This is a non binding, no penalty, memorandum around a specific goal, to whit the ILLEGAL trafficking of weapons. No enforcement, no fines, NOT applicable to LEGAL importation, in other words, nada.
    Last edited: Jul 27, 2009
  12. Avenger

    Avenger Well-Known Member

    Well, the M95 ammo became pretty much obsolete in 1940, and was never produced in huge quantities (by Mosin and Mauser scales, at least) before that. A lot of it was poorly stored and ruined. Some was pulled down and recycled during the war. There was no reason to produce it after WWII, since the rifles that fired it were obsolete.

    Nagant revolver ammo was used up after the war, Mak production had caught up with demand, and since the revolver was obsolete.....It wasn't the easiest ammo to produce either.
  13. Nicodemus38

    Nicodemus38 Well-Known Member

    for a while now certain factions in the political arena have been trying to ban all military grade bullets from civilian purchase and ownership. Hence they have been putting road blocks up on importation and thus civilian purchasing.

    At the same time, certain ammunition has not been made by a government in a long itme. For example 8x56 hasnt been officialy made by a military since the Nazis made in in the 1930s.
  14. TexasRifleman

    TexasRifleman Moderator Emeritus

    The UN has a well known and long history of being anti gun.

    Not sure why anyone would argue that, but whatever.
    Last edited: Jul 28, 2009
  15. cchris

    cchris Well-Known Member

    I think that's the answer to the reason the Nagant revolver is so cheap. It's inexpensive enough that just about anyone could afford one, but it seems like it'd be more suited as a gun to show off than a gun to shoot regularly, due to the lack of available ammo.
  16. Hardtarget

    Hardtarget Well-Known Member

    I wonder about this too. Think of the K-31 rifles imported to the U.S. I've read there is plenty of ammo as surplus. I wonder if any of it will ever make it into the U.S. There is no reason to not import this ammo. This rifle just cannot be considered a real assault rifle. Just like several other rifles...their time has passed. They (we) deserve range time. Time is wasting and fun is lost! :fire:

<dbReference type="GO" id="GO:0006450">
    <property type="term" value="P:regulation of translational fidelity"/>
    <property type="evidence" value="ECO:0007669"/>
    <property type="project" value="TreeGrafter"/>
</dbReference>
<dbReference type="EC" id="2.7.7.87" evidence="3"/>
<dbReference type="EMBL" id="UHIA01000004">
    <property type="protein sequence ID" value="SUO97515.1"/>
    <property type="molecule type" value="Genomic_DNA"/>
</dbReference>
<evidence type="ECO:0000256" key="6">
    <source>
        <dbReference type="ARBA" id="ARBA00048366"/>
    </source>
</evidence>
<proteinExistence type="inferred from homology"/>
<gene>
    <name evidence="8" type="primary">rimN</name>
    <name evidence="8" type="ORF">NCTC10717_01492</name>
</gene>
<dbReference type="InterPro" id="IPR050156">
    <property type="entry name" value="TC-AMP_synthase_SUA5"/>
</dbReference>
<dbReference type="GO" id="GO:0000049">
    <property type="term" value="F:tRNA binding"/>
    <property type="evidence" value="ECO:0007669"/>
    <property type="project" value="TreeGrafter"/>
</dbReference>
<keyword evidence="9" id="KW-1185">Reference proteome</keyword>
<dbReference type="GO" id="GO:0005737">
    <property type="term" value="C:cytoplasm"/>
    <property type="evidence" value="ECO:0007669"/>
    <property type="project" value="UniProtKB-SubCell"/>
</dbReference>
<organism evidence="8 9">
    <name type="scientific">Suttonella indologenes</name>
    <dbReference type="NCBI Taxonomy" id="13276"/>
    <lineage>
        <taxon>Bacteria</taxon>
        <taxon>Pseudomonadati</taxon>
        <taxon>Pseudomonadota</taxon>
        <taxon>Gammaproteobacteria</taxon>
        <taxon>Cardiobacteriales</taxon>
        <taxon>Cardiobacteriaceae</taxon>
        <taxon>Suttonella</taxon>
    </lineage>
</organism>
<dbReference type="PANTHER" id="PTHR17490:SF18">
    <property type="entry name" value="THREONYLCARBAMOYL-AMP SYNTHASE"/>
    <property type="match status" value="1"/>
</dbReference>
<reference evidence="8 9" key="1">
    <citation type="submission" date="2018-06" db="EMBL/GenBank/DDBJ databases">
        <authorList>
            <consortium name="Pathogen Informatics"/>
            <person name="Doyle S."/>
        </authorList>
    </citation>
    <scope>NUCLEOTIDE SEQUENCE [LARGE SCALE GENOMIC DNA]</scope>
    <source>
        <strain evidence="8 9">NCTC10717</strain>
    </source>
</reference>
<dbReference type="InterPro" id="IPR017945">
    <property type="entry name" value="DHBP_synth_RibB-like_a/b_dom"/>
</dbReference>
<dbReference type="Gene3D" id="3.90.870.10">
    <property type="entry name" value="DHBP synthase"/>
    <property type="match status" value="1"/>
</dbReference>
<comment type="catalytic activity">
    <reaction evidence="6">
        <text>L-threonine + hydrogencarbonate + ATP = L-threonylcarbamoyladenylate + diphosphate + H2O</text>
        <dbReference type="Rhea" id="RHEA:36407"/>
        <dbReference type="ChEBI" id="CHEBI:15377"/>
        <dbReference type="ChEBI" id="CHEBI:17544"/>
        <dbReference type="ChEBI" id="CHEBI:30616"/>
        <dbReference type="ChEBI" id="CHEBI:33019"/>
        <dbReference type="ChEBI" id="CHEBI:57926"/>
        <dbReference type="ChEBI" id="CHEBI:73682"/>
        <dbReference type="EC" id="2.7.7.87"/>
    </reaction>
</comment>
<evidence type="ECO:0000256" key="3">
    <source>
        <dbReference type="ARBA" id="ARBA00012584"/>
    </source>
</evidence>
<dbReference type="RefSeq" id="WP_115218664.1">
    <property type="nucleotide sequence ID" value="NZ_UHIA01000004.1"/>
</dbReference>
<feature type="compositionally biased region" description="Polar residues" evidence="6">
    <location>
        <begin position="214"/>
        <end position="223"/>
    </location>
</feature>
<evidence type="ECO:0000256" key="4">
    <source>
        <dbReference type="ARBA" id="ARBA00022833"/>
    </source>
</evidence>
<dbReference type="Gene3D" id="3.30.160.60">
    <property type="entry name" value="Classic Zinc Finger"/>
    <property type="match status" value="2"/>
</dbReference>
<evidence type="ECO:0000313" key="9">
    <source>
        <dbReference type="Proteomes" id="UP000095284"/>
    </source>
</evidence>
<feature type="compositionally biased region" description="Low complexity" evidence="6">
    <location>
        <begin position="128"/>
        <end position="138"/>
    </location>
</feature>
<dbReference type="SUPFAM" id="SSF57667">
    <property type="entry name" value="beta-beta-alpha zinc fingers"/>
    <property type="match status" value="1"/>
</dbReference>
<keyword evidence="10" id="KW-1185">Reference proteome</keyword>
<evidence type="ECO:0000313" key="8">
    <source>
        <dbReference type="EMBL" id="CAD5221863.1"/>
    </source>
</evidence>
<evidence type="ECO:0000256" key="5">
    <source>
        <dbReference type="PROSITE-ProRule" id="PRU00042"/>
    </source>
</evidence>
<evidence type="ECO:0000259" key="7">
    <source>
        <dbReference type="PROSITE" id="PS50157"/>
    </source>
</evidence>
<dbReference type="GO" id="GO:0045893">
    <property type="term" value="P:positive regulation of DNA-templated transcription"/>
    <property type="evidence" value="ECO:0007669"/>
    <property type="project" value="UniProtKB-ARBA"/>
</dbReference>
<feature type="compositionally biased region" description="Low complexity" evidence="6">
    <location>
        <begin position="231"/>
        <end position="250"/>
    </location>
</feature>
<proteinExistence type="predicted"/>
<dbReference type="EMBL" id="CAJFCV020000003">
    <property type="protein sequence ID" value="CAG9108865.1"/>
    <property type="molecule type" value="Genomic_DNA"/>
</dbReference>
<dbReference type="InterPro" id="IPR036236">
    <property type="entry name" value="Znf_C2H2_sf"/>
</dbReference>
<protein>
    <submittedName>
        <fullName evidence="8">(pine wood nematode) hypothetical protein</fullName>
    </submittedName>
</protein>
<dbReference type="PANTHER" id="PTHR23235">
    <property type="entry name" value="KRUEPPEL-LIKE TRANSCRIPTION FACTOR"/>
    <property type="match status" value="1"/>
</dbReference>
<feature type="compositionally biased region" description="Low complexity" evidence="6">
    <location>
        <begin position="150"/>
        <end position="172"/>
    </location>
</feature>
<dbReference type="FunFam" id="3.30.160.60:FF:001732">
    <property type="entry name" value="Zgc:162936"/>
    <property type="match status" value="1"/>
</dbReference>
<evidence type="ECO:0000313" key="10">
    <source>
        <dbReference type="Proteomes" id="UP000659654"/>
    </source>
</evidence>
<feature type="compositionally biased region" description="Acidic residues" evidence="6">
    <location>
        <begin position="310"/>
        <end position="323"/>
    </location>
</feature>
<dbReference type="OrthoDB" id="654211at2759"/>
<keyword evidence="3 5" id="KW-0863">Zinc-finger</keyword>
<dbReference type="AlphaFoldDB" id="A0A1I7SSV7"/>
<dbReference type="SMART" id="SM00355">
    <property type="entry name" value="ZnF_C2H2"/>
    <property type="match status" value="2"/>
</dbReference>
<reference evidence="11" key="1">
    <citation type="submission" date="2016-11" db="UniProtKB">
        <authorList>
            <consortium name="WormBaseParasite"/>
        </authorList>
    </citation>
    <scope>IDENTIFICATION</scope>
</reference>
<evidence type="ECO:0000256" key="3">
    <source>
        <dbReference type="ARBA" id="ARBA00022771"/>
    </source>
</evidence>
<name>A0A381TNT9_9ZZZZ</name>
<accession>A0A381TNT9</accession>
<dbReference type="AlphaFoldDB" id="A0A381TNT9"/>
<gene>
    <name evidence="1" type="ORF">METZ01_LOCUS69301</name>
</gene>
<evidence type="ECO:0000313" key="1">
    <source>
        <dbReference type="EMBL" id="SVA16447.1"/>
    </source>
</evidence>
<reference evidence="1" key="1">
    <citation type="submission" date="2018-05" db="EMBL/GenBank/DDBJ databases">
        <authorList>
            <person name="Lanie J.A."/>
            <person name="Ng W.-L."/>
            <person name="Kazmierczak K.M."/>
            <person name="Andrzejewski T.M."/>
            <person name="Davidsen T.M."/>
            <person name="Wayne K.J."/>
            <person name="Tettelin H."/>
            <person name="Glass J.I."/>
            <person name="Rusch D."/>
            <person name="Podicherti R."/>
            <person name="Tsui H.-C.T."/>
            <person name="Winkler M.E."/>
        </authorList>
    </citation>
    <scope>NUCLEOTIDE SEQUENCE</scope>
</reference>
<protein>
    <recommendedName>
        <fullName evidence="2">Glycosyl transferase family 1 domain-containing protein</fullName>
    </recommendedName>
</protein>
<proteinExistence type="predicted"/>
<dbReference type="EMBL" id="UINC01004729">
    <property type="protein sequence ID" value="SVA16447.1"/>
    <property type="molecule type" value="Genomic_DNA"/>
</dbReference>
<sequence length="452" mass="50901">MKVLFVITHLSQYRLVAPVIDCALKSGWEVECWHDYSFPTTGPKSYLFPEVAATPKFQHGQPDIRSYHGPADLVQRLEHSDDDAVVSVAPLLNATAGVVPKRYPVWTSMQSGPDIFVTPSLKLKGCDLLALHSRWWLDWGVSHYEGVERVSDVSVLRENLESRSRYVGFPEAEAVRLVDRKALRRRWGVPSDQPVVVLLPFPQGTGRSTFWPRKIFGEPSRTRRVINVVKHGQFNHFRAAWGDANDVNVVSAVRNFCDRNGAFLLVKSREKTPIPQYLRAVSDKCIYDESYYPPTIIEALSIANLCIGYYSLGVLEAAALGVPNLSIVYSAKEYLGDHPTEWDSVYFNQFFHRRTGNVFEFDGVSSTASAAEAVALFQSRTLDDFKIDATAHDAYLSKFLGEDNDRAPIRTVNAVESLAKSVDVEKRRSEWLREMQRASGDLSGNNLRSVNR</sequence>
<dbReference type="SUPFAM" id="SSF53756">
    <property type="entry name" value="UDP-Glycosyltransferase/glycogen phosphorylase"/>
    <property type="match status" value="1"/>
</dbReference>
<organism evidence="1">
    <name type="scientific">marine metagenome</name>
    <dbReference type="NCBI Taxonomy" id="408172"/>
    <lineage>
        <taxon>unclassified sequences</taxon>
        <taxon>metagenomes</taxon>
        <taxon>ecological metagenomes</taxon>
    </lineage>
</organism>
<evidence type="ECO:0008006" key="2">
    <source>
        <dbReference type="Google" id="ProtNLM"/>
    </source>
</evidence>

17. Proinsias

    Proinsias Well-Known Member

    The Nagant shoots .32 S&W, .32 S&W Long, and .32 H&R Magnum just fine. Not as nice as 7.62x38mmR, but well enough.
  18. DMK

    DMK Well-Known Member

    When you see a surplus gun you like, you look around for ammo. If it is expensive or not available then you skip it. If ammo is cheap, you stock up.

    If you are one of those folks who buys a box or two of ammo, just enough to last a day at the range, and you don't reload, then collecting surplus guns isn't for you. Not if you plan to shoot them for any length of time anyway.

    When the K31s were all over the place, there was a ton of GP-11 around. I was buying a case every month. Glad I did.
  19. Sunray

    Sunray Well-Known Member

    "...The United Nations has in place..." The Third World Debating Club has no mandate, jurisdiction nor authority to put any legislation in place for any member country. Any ammo importation laws are those of a particular country. Has nothing to do with the UN.
    "...The UN has a well known and long history of being anti gun..." As long as the member dictatorships aren't inconvenienced.
    The Austrian M95 is a pre-war rifle. Milsurp ammo hasn't been made since W.W. II.